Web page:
Joining Mind, Body and Spirit
While the word ‘hatha’ means forceful or willful, today’s hatha yoga is a series of gentle asanas (or poses) with no flow between them. This means that one pose does not flow into the next one.
History of yoga
Patanjali is believed to have lived around 1700 BCE in India, and to have collected the entire body of knowledge about yoga into the Yoga Sutra, which is a collection of 195 informational pieces serving as a guide for all of yoga.
The Yoga Sutra
According to the Yoga Sutra, there are eight limbs of yoga that help practitioners of yoga refine their behavior and focus inwardly until they reach enlightenment
(Samadhi). These limbs are:
1. The yamas, or restraints, are ahimsa (non-violence), satya (truthfulness), asteya (not taking what is not given freely), brahmacharya (control over physical excesses), and aparigraha (non-attachment to worldly objects).
Ahimsa includes physical, emotional and mental non-violence toward both the self and others. Judgements, name calling, harsh criticisms, anger, and irritation are examples of mental violence that accrues negative karma. Mental violence includes psychological abuse such as bullying, creating a power imbalance, verbal aggression, dominant behaviors, and jealous behaviors.
Asteya includes not only not taking something (theft) but also not approving of another’s theft. Asteya overcomes greed and engenders generosity.
Practicing brahmacharya leads to conquering both physical and emotional excesses and addictions, with the goal of achieving balance and moderation in all things, which frees our energy and spirit to move into a higher consciousness.
With aparigraha, when we let go of our attachment to worldly things, we are no longer controlled by neediness, self-esteem that is attached to what we have or don’t have, and we become open to the goodness that is there for all of us.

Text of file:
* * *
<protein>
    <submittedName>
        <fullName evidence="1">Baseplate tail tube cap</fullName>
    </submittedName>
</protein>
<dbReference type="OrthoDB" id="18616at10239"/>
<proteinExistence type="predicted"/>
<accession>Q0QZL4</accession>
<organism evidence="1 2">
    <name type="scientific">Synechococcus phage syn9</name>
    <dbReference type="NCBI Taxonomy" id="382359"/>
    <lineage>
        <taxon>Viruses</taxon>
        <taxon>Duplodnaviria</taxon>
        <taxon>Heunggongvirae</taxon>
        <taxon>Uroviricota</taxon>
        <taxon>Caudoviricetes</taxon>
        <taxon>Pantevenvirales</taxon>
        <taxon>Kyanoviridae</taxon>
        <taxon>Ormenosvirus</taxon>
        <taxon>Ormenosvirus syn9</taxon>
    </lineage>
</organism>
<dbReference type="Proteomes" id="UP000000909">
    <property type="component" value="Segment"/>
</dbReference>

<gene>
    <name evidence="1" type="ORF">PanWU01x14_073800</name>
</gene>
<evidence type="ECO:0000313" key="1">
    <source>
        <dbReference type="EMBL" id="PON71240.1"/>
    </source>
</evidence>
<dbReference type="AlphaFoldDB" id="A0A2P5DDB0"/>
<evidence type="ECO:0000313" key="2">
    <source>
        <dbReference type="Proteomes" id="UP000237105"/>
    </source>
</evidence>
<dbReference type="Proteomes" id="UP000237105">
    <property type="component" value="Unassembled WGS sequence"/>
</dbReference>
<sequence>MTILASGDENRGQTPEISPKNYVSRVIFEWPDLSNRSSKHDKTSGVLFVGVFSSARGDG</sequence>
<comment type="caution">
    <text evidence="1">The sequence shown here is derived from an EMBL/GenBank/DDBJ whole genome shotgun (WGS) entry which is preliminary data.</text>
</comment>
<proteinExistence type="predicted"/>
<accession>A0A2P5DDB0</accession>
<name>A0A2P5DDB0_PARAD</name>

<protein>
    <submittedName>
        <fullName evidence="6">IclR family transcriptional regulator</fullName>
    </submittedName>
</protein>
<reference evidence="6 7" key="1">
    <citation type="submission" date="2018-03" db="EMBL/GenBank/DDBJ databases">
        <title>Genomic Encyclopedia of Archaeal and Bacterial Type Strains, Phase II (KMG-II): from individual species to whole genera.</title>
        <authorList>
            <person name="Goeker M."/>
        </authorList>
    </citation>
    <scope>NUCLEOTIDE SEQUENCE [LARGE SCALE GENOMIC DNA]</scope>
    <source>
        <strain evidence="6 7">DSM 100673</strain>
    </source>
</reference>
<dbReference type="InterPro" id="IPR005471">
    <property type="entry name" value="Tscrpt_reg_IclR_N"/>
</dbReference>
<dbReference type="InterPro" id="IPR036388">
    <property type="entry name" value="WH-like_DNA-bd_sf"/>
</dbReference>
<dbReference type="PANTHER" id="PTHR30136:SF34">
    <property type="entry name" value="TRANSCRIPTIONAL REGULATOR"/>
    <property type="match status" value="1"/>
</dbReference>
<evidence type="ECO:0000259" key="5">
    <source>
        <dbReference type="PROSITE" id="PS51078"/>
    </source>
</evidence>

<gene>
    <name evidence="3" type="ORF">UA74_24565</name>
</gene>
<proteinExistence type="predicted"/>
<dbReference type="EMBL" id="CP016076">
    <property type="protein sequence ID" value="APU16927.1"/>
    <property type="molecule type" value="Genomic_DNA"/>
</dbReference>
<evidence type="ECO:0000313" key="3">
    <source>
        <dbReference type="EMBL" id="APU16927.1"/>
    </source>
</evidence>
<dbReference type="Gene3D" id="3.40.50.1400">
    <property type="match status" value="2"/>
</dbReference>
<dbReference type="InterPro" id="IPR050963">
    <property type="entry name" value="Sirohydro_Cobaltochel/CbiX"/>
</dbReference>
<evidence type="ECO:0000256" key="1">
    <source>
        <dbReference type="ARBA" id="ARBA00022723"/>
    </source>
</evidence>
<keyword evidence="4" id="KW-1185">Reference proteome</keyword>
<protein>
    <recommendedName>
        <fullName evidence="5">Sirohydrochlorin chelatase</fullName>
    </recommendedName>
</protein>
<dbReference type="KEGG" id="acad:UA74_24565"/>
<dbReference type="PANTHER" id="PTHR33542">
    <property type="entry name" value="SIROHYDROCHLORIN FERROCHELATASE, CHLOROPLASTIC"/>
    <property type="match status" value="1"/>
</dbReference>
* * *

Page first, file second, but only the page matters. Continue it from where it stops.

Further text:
Through the yamas, yoga practitioners begin to live a conscious life, intent on spiritual growth.
2. Niyamas, or observances, are shaucha (purification of mind and body), samtosha (freedom from craving and coveting), tapas (intensive self-discipline), svadhyaya (self-realization of self and of self as part of the Divine), and ishvara pranidhana (surrender to a higher power).
With shaucha, yoga practitioners rid themselves of both mind and body impurities that lead to ill health. They employ tapas to rid ourselves of cravings.
3. Asanas, or yoga postures, include standing poses, twists, forward bends, asanas that work knees, hips and lower back, and poses to alleviate health challenges.
4. Pranayama, or control of the breathing exercises, which include breath retention, the channel cleaning breath, the conqueror breath, the deer seal, the lion pose, and the single nostril breath.
5. Pratyahara, or sensory withdrawal from a distracted mind, is a form of deep relaxation that disengages the mind from the body and places the participant into a state of oneness with the universe.
6. Dharana, or singular focus, involves placing the mind on an idea or thing and allowing the stillness within to reveal answers.
7. Dhyani means conquering the five problems of the mind, which include: delusion and ignorance, anger and hatred, pride and miserliness, lust and desire, and fear and jealousy.
8. Samadhi, or enlightenment.
Many yoga experts feel that ‘hatha’ refers to all forms of yoga, as they all embody the joining of mind, body, and spirit.
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